Twenty-seven years ago, at the University of Geneva, Michel Mayor and Didier Queloz – now a professor at ETH – discovered the first extrasolar planet orbiting a Sun-like star. Much has happened since that initial discovery: astronomers have now identified more than 5,000 exoplanets, many of a similar size to Earth, in over 3,700 different planetary systems. With only a tiny portion of the universe analysed so far, it certainly seems plausible to suggest that life might exist on other planets outside our solar system.
Yet, as any scientist will tell you, a plausible hypothesis is not the same as proof. This has led many researchers to wonder how we might be able to demonstrate the existence of life beyond our solar system. One promising approach is to analyse the atmosphere of exoplanets. By studying the absorption lines in a host star’s optical spectrum, scientists can determine which molecules are present in an exoplanet’s atmosphere, at least in the case of larger planets.
As well as hunting for signs of methane, carbon dioxide, oxygen or water vapour, they are also interested in identifying the combinations in which these substances occur. "Both methane and oxygen are present in the Earth’s atmosphere," says Sascha Quanz, Professor of Exoplanets and Habitability at ETH Zurich. "This is a chemical disequilibrium that wouldn’t exist without living organisms." In other words, life must have caused this imbalance. The discovery of such a disequilibrium in the atmosphere of an Earth-like exoplanet would be a strong indicator of the presence of life.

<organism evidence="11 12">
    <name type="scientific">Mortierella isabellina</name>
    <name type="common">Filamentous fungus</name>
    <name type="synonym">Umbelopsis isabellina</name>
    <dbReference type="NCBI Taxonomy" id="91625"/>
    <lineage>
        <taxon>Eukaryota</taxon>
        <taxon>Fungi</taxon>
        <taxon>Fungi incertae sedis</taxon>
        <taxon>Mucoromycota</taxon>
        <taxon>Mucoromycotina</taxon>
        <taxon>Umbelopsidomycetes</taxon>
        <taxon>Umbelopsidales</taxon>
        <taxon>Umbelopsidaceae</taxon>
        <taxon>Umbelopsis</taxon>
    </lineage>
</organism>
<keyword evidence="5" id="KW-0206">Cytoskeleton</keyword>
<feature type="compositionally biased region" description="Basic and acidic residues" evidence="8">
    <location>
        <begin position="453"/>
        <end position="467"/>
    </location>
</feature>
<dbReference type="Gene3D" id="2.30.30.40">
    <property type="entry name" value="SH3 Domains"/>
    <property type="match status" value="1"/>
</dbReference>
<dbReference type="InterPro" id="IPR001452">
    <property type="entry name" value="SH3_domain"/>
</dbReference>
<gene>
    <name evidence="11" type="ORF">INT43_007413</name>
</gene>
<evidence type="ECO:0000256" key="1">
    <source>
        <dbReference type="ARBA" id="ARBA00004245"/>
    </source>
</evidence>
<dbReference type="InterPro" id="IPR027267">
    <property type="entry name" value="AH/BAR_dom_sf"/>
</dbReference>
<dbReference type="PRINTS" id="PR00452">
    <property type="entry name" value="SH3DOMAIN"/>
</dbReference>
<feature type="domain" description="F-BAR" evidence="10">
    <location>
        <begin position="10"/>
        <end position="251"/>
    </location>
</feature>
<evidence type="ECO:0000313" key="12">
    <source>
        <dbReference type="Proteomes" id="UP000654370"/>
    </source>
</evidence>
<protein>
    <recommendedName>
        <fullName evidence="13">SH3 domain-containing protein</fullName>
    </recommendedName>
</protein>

Ideally, of course, it would be better if we could capture direct images of exoplanets rather than observing them indirectly as they pass in front of their host star. This is easier said than done, however, because exoplanets are almost completely hidden by the glare of their parent stars. To tackle this problem, Quanz has teamed up with other researchers to develop an instrument for the Extremely Large Telescope (ELT). Construction of the ELT in Chile’s Atacama Desert is currently underway and once operational, the telescope’s 39-metre mirror will massively enhance the ability of astronomers to peer deeper into space. "With the ELT, we’ll then be able for the first time to capture direct images of an Earth-like planet orbiting a nearby star, because this new instrument will block out the light of that star," says Quanz.